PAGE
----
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PROGRAM | Plant & Soil Sciences

Vegetation Influence on CO2 and CH4 Exchange in a Temperate Salt Marsh Ecosystem

By: Alma Delia Vazquez Lule Chair: Rodrigo Vargas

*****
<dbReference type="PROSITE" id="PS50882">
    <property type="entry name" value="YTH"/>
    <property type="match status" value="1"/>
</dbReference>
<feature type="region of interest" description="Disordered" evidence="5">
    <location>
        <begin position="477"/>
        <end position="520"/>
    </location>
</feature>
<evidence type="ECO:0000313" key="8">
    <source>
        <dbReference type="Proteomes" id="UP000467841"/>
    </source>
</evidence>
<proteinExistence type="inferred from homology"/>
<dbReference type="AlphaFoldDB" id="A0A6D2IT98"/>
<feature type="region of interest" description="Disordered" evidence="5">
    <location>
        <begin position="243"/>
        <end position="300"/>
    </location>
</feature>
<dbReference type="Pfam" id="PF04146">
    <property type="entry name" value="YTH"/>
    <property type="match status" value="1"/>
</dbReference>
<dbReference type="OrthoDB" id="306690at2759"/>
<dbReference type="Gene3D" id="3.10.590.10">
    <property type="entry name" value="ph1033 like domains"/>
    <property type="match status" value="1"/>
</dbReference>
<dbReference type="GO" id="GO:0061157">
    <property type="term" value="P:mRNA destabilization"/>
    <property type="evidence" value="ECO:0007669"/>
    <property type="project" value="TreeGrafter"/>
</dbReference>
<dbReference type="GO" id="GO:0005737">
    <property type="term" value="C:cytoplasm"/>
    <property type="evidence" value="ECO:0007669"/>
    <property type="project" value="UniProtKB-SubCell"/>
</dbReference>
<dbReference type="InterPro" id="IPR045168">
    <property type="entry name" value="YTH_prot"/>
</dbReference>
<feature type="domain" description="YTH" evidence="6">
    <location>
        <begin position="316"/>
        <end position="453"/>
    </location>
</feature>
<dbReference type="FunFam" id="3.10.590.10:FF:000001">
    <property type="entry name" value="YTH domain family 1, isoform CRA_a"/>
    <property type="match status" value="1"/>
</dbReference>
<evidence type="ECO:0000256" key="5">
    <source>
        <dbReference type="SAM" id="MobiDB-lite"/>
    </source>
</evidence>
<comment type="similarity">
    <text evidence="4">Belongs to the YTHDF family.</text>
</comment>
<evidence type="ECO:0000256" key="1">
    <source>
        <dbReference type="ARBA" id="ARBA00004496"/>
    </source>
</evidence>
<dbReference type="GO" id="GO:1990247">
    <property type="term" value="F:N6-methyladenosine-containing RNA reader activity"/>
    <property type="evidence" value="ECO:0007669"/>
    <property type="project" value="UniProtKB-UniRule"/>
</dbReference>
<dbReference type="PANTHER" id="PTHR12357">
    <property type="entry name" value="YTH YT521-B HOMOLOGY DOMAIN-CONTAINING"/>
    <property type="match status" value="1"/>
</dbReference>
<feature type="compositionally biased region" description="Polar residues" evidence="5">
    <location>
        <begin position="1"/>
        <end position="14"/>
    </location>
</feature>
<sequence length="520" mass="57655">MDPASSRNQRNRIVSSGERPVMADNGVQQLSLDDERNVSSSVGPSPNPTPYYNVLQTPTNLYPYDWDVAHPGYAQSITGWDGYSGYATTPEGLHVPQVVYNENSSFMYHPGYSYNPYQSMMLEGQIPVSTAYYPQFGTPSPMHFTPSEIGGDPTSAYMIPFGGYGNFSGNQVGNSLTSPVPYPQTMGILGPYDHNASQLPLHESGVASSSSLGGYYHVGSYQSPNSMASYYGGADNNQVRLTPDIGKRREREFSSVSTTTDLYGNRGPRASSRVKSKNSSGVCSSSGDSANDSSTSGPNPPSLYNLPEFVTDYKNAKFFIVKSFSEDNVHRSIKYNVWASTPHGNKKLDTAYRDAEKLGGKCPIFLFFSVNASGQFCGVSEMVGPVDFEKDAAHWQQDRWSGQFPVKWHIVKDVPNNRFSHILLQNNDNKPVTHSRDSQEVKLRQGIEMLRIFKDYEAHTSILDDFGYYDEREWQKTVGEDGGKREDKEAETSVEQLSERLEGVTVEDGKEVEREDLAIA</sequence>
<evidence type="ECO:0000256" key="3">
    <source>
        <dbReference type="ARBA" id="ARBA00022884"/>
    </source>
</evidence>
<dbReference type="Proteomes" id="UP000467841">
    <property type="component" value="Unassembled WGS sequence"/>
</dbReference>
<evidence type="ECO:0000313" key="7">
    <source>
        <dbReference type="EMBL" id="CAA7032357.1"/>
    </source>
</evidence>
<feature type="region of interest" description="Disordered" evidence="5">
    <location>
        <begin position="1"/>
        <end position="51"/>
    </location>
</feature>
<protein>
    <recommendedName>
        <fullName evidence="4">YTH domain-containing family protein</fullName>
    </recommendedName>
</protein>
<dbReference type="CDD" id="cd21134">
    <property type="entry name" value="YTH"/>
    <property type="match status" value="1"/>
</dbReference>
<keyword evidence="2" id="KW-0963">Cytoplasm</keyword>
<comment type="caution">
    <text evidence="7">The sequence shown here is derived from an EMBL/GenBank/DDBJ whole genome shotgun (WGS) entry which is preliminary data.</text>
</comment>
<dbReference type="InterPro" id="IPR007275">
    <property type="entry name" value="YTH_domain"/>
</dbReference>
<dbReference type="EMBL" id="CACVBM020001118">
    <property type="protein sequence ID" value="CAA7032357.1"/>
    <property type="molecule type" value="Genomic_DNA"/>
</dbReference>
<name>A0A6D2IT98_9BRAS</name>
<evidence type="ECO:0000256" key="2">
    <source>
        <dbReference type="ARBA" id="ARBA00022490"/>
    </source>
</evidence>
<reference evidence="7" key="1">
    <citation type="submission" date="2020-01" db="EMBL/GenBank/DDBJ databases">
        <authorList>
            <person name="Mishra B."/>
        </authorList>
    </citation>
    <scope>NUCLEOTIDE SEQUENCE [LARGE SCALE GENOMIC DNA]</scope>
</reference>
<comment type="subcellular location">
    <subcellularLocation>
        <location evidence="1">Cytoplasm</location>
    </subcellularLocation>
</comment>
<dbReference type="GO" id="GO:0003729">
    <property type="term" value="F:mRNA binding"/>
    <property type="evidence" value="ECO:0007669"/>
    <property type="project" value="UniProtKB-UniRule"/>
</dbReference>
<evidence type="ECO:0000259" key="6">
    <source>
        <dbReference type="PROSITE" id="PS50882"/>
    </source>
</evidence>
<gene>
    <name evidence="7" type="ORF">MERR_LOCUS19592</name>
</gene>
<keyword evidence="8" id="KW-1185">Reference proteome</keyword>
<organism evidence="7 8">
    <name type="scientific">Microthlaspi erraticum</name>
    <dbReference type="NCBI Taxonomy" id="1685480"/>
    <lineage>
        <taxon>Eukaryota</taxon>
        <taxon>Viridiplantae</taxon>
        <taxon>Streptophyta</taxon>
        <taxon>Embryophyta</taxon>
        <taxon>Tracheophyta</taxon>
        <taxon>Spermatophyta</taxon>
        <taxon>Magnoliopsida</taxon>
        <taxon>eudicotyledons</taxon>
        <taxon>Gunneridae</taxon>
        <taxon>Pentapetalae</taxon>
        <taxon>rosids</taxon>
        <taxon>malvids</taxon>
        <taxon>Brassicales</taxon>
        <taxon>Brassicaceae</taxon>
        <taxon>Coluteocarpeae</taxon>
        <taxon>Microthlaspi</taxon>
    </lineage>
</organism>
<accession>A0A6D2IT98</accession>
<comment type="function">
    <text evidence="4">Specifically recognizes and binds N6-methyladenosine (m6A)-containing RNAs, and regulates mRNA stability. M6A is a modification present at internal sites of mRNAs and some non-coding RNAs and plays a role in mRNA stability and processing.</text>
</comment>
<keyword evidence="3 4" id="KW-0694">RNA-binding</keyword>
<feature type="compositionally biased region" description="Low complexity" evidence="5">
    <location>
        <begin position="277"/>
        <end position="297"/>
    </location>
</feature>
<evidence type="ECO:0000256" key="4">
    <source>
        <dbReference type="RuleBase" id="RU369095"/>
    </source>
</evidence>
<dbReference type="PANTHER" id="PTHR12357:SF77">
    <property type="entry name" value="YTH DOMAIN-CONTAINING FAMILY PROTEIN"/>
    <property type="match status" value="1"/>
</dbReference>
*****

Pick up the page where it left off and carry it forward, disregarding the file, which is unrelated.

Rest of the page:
Salt marshes are one of the most productive ecosystems in the world with the capacity to store large amounts of carbon per unit area, referred as Blue Carbon. This carbon can remain in the ecosystem, be emitted to the atmosphere as carbon dioxide (CO2) or methane (CH4), or laterally exported by the tidal exchange. The influence of vegetation on the CO2 and CH4 exchange between salt marsh ecosystems and the atmosphere is uncertain, because of high unresolved temporal and spatial variability in these ecosystems. Data based knowledge about the spatial and temporal variability of salt marshes is needed for a better understanding of the role of these ecosystems into the global carbon cycle. In this PhD study, I aim to understand the influence of the salt marsh vegetation on the exchange of carbon between a temperate salt marsh and the atmosphere. I describe and quantify the influence of different plant phenological phases on the CO2 and CH4 exchange, as well as their influence on the Gross Primary Productivity (GPP) at the ecosystem and canopy scale (i.e., canopy photosynthesis by each dominant salt marsh species; FA). For that, I use proximal remote sensing (PRS; PhenoCam, hyperspectral reflectance data and spectral vegetation indices) to measure the temporal and spatial variability of carbon exchange. This study was performed on the mid-Atlantic Coast of the United States, in the State of Delaware. The study site is a temperate tidal salt marsh dominated by grasses (i.e., Spartina alterniflora and S. cynosuroides). My main results show that contrasting biophysical factors influence Net Ecosystem Exchange (NEE) of CO2 and CH4 exchange across the diel cycle and plant phenological phases (i.e., Greenup, Maturity, Senescence, Dormancy). I find that plant phenological phases have a substantial influence on the exchange of carbon, being Senescence and Dormancy the phases with higher CH4 and CO2 emissions to the atmosphere (Chapter 2). My results show that plant phenological phases also have an influence on the daily GPP variability, and that PRS is able to model and predict this variability across the annual cycle and during the beginning of the growing season, but challenges remain for the rest of the plant phenological phases, as a response to changes in the salt marsh vegetation and exposition of soils. I find that vegetation indices used to explain changes in the chlorophyll/carotenoid ratio were more useful to model GPP variability, in contrast to some indices used to explain changes on the greenness condition of the vegetation. My results also show that the use of hyperspectral data from the visible and infrared regions (VIS-IR) coupled with the partial least square regression (PLSR) approach, is more useful to model and predict daily GPP than specific areas of the electromagnetic region such as the Sun Induced Fluorescence (SIF), red edge (RedEdge) and infrared (IR) (Chapter 3). I find that the spatial heterogeneity in salt marshes influences the relationship between canopy photosynthesis (FA) and leaf nutrients for the most dominant species of vegetation. Nitrogen leaf content (N) has an influence on the FA of S. cynosuroides but not on the FA of S. alterniflora, as a response of the availability of vegetation to uptake this nutrient from soils under lower redox conditions. Leaf nutrients such as phosphorus (P), potassium (K) and sodium (Na) are related with FA for the most dominant salt marsh species in this ecosystem. My results show the promising application of hyperspectral PRS and PLSR approach for linking information of leaf nutrients with FA in canopy salt marshes (Chapter 4). My PhD results are useful to better understand and monitor the carbon cycle in temperate salt marshes, to reduce the uncertainty on the carbon exchanged within the atmosphere and to improve estimations and models of blue carbon in coastal wetlands.

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